The topography of Puerto Rico and the U.S. Virgin Islands (USVI) is characterized by steep terrain and short distances to the sea. This means that freshwater runs off the islands quickly, coming into contact with seawater in coastal estuaries. The physical characteristics of estuaries change as the tides rise and fall, creating a wide range of habitats that support diverse plants and wildlife, including economically and culturally important native species such as cetí and land crabs, as well as game fishes such as snook and tarpon. These ecosystems are already heavily threatened by human activities such as urbanization, increased sedimentation, and pollution. Changing climate conditions, such as more frequent and severe drought, pose an additional stressor. Because rivers in Puerto Rico and temporary streams (known locally as “ghuts”) in the USVI feed the coastal estuaries of the U.S. Caribbean, changes to streamflow can impact estuaries and the wildlife they support. For example, during prolonged periods of low flow, withdrawals from the Espiritu Santo River, which feeds into the Espiritu Santo estuary in northeast Puerto Rico, can reach 100% of instream flow and the river can run dry (Benstead et al., 1999). This reduction in the amount of freshwater entering the estuary can increase salinity levels, altering habitat conditions and leading to declines in the richness and abundance of freshwater species (Smith et al., 2008).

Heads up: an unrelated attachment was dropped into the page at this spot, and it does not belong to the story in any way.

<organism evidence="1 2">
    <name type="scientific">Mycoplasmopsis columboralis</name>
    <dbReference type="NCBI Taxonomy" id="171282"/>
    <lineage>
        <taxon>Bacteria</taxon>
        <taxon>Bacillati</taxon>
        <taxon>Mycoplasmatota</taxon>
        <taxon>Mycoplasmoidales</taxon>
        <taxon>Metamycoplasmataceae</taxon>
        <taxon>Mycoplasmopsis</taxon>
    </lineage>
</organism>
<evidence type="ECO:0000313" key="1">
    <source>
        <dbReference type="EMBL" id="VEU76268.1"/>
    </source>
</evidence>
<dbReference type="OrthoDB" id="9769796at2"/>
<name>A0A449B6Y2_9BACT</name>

|Title||Drought in the U.S. Caribbean:Impacts to Coastal Estuary Ecosystems|
|Authors||Brent Murry, Miguel Garcia-Bermudez, Shelley Crausbay, Kate Malpeli|
|Publication Type||Conference Paper|
|Publication Subtype||Conference Paper|
|Record Source||USGS Publications Warehouse|
|USGS Organization||National Climate Change and Wildlife Science Center|